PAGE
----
Speaking of Robin, let me take a moment to talk about Robin Blake aka Joseph Gordon-Levitt’s character. Throughout the movie he is the one that the established heroes praise and the normal people hate/envy for no actual reason. You see him and he just screams Marty Stu (the male equivalent of Mary Sue, if you’re unfamiliar with this trope, stop by here when you get the chance http://tvtropes.org/pmwiki/pmwiki.php/Main/MarySue). I think this perception is based mostly on how they had very little time for character development that they didn’t show any faults because you had to have him as a de facto hero. Had they at least mentioned that his hotheadedness actually caused problems or cost someone’s life then I could see why no one trusted him and how Gordon’s and Bruce’s decision to do so was a risky leap of faith. A lot of the backstory is based on Tim Drake, the third Robin, who actually did figure out who Batman really was when he was like ten and used that info to blackmail him into being Robin. He also made his own batarangs. Trust me he is pretty cool but there was just no way to pass that unto a new character in a fairly limited amount of narative time.

Another character that I’ve seen take a lot of heat is Alfred. Many fans just can’t imagine him actually leaving Batman and not show up to save him Chekov’s Gunman style like he did in Batman Begins. The best explanation for this last part is because he had left the city before the Bane became head honcho and couldn’t get back in but why did he leave in the first place? Well remember that Nolan’s Alfred isn’t the stoic quiet servant who wants what’s best for Bruce but an actual surrogate father that actively steps in to ask Bruce to change his mind. If you want to see Alfred being well Alfred, check this out: http://www.youtube.com/watch?v=EKpq1pdGR3c&feature=related Now that one is badass and would never leave Batman. But emotastic depressed Bruce Wayne, enough is enough, he was right to leave in order to get him out of his lethargic pity coma.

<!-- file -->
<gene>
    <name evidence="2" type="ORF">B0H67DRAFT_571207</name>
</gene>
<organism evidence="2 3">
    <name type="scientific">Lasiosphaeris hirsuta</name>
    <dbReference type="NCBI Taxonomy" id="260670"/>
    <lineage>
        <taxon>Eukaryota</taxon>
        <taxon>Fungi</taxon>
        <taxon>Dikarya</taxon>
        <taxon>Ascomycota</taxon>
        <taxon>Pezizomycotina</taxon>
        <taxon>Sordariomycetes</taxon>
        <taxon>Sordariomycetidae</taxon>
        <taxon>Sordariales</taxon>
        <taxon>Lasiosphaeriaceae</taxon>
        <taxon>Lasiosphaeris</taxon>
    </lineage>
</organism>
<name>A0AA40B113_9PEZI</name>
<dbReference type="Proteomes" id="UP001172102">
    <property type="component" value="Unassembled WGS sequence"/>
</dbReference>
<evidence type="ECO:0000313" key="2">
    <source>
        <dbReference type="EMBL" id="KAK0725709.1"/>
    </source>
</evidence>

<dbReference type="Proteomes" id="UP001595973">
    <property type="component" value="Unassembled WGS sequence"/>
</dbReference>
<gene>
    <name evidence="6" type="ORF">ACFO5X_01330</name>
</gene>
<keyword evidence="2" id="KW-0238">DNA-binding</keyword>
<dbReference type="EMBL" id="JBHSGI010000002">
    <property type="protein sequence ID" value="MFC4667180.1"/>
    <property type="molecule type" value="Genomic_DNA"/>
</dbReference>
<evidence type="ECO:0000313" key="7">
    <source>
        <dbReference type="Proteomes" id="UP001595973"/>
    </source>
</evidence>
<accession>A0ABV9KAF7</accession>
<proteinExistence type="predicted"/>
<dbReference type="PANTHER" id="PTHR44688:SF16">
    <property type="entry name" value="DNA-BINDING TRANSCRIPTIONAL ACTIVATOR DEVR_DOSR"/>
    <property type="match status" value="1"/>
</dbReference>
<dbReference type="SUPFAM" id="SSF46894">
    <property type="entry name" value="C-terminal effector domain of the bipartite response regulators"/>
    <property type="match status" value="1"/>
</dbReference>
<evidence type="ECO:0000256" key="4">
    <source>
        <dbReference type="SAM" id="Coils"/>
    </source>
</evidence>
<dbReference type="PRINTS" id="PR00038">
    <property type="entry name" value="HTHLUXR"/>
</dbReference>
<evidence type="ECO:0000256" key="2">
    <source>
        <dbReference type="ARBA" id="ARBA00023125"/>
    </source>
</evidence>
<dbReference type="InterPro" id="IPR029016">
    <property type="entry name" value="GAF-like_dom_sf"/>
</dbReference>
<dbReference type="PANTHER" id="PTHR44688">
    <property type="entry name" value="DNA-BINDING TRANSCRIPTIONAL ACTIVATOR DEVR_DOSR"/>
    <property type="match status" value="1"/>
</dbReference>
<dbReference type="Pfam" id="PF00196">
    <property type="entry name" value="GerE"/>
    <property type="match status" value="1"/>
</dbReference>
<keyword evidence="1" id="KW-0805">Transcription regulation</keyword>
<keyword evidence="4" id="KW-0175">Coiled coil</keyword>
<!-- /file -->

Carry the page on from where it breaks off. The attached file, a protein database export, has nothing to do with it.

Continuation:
Another character from which I am seeing mixed reactions is Catwoman. A lot of my friends say that Anne Hathaway was awesome but many in the comics community say that it didn’t do the character justice (better than Halle Berry but that is a given). Part of the thing was that this portrayal never even called her Catwoman, ever. She was just Selina Kyle, the master cat burglar. In the comics she does a lot of outsmarting through cleverness, rather than just seduction. The movie also has her being the quintessential example of chaotic neutral, I hate authority,I do what I want, evil extremists turn place into anarchic wasteland and threaten destruction of homeland, must join the heroes to stop them. That or maybe people just missed the whip, I don’t know.

The big reveal of course was that Miranda Tate, the obvious good girl and soul mate to Bruce Wayne was actually Talia Al Ghul, Rha’s daughter. I unfortunately saw this coming a mile away because my nerd senses tingled when an attractive female with a peculiar accent shows up, it’s normally Talia. The relationship between her and her father is very interesting in the comics and the 90s cartoon so I recommend them to see how love, chauvinism, and big egos clash a lot. Comics Talia never stayed in prison, she trained with the League of Assassins, known as Shadows in the films and is a master startegist, even if Rhas will never accept her as a legitimate heir. In case you were wondering, Rhas actually does have a son before Talia, he fought Jonah Hex in the cowboy version of DC (long story, it makes a lot more sense with magical Lazarus pits). If you want to see just how crazy the Rhas and Talia situation can get, there’s an episode of Batman Beyond which is ridiculously creepy in that regard. (no link for this one, search on your own).

So yeah, that’s it for me on this one. The one big complaint is that time just works in weird ways throughout the film. If you ever want to know how much time has elapsed, measure Bruce Wayne’s facial hair, it’s a better indicator than anything else going on in the movie.